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He calls himself a worker. Some D.C. residents refer to him as a 'warrior'

By Kaylin Culliver, Howard University News Service
On March 21, 2018

Trevor Moe calls himself a man with a strong work ethic. But to the Sixteenth Street Heights neighborhood, he’s not just a worker; he’s a warrior.

An attorney by trade, and a former chief counsel for former senator Jim Webb (D-Va.), Moe is no stranger to servitude. He’s dedicated his life to being the voice for people who have lost theirs, and after fifteen years of community service, he’s committed himself to a non-profit organization, Feed The Children.

As Senior Director of Government and International Relations,  he’s in charge of sustainable development work such as overseeing the market for crops and guaranteeing that they’re growing the right crops so they can feed their children.

“I work for Feed the Children because I’m invigorated every time I’m in the field,” Moe said. “Whether I’m in an impoverished community in Guatemala or our own inner city, it feels good knowing that hundreds of thousands of children won’t be malnourished or hungry because of my passion for what I do.”

According to, 27,800 children are struggling with hunger and malnutrition in D.C. According to, more than twenty percent of children living in D.C. live in food insecure households.

According to, child hunger rates have decreased significantly in the past four years.

“It’s all fun and trending on social media until these kids experience what it’s like to not be able to put food on the table for their kids. But that’s where I come in,” said Trevor Moe.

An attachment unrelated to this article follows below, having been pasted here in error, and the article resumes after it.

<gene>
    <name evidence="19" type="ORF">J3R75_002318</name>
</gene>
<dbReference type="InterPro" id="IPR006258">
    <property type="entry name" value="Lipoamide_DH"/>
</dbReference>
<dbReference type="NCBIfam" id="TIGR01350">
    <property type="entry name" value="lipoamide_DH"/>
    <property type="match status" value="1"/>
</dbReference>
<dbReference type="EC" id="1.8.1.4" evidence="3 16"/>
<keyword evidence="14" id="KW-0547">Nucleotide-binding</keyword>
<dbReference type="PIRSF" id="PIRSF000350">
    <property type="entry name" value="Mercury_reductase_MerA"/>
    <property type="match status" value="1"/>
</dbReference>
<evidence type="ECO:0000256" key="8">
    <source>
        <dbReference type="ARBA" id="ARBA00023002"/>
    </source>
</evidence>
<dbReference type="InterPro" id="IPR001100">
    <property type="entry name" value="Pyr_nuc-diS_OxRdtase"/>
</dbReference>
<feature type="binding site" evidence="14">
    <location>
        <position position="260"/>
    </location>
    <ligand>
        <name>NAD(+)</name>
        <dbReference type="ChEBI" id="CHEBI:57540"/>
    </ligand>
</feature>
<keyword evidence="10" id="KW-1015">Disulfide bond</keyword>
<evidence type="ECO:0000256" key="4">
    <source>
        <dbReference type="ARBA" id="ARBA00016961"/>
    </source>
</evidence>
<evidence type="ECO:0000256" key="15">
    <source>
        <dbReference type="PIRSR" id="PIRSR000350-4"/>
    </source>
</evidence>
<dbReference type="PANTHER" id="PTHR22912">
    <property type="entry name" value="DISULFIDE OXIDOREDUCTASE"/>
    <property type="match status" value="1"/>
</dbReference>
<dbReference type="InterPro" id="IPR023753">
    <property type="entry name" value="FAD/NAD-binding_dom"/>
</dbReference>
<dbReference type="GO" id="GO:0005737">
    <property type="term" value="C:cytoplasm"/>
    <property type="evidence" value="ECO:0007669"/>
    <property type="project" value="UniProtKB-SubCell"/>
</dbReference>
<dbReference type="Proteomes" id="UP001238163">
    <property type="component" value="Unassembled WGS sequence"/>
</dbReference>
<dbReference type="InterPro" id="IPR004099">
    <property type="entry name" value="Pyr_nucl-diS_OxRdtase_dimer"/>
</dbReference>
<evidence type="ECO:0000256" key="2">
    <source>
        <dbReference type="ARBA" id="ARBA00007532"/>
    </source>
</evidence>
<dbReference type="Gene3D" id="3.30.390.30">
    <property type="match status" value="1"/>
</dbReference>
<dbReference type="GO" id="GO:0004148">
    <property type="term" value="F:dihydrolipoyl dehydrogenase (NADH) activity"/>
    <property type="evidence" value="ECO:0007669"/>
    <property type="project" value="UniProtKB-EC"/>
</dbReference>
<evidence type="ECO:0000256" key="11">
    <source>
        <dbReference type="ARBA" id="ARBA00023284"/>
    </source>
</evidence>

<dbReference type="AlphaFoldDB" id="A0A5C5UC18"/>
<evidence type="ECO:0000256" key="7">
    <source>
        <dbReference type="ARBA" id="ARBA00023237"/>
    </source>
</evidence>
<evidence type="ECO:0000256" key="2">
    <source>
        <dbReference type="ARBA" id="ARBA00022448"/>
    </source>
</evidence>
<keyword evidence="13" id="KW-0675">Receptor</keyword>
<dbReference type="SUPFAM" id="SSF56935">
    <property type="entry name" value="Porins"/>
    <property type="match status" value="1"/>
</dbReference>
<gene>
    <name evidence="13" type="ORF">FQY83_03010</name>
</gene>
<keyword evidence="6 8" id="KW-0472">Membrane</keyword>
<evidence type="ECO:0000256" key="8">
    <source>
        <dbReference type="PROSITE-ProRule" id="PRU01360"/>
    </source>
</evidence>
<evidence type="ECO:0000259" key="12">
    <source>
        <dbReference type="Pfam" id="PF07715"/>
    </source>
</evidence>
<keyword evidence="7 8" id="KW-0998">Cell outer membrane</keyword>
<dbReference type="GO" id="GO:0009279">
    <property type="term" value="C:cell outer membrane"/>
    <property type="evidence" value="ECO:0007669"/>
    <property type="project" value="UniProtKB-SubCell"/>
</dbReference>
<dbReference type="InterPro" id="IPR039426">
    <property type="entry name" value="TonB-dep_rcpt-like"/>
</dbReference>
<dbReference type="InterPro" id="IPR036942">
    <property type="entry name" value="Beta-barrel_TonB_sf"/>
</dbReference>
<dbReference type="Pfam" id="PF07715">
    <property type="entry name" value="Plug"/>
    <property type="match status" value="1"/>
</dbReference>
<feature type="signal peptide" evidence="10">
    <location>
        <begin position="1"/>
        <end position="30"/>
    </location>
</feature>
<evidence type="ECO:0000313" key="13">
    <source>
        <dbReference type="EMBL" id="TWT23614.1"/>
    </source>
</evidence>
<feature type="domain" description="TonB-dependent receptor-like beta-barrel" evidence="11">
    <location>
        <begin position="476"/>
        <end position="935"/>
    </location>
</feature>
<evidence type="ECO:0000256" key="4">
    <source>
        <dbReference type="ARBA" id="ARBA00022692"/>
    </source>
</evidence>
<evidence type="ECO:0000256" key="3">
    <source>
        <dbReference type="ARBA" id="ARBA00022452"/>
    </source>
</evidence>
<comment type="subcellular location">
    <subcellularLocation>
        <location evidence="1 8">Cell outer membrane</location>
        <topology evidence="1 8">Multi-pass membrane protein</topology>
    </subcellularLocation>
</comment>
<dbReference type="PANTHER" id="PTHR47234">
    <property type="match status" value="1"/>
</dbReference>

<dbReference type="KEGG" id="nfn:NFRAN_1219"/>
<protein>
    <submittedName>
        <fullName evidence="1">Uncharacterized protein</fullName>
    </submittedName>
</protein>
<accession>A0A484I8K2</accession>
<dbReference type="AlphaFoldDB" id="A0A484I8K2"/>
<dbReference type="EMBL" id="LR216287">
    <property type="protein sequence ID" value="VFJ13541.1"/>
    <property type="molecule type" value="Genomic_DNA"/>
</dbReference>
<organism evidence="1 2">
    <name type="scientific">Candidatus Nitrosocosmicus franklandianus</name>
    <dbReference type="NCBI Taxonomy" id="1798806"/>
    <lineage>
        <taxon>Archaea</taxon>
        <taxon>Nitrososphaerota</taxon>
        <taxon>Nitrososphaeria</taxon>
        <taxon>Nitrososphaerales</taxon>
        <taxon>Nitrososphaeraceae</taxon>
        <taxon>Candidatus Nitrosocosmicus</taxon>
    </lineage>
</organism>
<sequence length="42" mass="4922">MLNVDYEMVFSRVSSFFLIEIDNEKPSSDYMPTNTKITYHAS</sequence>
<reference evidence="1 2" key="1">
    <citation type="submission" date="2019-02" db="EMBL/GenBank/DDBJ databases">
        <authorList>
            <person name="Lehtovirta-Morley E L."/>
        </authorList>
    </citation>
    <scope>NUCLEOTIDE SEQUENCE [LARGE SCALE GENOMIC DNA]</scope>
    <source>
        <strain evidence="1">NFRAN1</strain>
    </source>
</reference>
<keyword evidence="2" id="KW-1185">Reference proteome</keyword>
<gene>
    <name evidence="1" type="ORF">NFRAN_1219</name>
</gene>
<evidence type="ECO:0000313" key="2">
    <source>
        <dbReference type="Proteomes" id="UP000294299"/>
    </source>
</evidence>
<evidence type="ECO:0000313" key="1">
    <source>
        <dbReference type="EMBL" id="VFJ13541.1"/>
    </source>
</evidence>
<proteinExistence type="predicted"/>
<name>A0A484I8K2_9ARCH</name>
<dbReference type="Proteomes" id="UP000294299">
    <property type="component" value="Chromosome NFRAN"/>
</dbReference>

However, while feeding children is one of the many services he does, saving lives by guaranteeing are not just fed, but educated. In 2017, Moe supplied four-hundred families with two weeks worth of food for the holidays. Four months later, he was credited by the Feed The Children organization as the person responsible for the coordinance and donation of 200,000 books to the D.C. public school system.

Co-worker and director of fundraising Ronda Watts said, “His job description requires him to oversee the service of others. He’s not required to get up at six in the morning and go to the shelter for women and children to hand out food packages. He’s not required to spend his days at board meetings fighting for better resources and materials for children in school. But he does it. That’s just who he is.”

“It keeps me going and brings me in the office. I wouldn't even call it a job. I would call it a passion I had the guts to pursue. It’s an uphill battle that I have the resources and the courage to fight,” Moe said.


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